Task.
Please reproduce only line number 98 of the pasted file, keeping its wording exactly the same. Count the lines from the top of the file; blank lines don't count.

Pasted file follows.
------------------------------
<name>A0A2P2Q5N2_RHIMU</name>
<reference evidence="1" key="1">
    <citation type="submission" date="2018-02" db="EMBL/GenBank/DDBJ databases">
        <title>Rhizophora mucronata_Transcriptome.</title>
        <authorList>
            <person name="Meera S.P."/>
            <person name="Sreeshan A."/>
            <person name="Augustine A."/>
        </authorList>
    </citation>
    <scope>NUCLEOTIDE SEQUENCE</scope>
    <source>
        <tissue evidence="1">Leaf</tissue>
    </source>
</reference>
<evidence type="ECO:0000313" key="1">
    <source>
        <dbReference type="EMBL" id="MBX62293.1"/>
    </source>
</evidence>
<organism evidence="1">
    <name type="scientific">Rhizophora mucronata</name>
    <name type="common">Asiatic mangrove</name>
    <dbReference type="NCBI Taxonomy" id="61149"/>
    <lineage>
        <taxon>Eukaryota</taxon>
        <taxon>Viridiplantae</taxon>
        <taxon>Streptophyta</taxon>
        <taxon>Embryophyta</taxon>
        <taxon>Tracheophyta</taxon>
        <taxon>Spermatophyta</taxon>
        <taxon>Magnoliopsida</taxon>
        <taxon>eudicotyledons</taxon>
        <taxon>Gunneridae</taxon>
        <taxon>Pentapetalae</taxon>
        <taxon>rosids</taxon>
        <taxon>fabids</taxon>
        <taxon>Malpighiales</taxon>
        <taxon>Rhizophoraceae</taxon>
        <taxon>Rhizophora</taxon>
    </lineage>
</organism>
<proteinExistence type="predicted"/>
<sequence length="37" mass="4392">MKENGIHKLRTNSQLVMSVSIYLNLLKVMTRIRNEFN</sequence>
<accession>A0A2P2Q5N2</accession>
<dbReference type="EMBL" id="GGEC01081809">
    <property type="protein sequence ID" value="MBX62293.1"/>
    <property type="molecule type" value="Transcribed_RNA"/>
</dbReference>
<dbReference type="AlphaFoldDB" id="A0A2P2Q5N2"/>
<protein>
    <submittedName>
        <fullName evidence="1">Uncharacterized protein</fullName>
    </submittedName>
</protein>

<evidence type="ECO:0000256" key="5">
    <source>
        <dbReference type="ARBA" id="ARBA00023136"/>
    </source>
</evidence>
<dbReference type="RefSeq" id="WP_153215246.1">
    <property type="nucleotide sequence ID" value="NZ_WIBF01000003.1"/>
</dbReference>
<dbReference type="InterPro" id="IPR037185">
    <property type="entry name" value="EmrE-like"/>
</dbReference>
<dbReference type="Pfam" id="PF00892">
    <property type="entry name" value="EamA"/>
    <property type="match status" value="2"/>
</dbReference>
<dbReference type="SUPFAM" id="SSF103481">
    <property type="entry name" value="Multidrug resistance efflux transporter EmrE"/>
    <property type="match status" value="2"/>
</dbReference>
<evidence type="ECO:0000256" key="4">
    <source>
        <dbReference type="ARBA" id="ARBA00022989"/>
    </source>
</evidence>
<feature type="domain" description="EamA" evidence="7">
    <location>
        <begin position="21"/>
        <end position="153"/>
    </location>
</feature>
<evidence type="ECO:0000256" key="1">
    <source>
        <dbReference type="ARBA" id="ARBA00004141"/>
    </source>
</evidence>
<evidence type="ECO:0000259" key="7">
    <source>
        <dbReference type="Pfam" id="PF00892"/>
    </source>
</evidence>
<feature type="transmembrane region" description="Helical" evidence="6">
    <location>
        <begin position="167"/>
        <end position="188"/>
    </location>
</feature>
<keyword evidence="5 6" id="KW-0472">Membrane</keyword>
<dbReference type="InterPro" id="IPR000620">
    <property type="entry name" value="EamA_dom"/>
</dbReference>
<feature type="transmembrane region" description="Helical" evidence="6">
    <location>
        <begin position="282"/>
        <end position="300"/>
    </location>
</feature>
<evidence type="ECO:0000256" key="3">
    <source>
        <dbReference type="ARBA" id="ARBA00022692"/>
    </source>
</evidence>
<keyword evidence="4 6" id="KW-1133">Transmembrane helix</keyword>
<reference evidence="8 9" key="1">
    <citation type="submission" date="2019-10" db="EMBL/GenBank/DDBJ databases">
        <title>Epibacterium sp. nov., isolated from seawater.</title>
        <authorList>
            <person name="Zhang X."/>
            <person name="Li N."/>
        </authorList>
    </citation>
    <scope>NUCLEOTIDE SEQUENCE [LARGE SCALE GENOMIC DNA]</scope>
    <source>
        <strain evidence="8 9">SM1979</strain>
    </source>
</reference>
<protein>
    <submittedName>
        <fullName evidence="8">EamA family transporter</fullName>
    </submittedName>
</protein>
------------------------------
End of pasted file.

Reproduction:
        <begin position="167"/>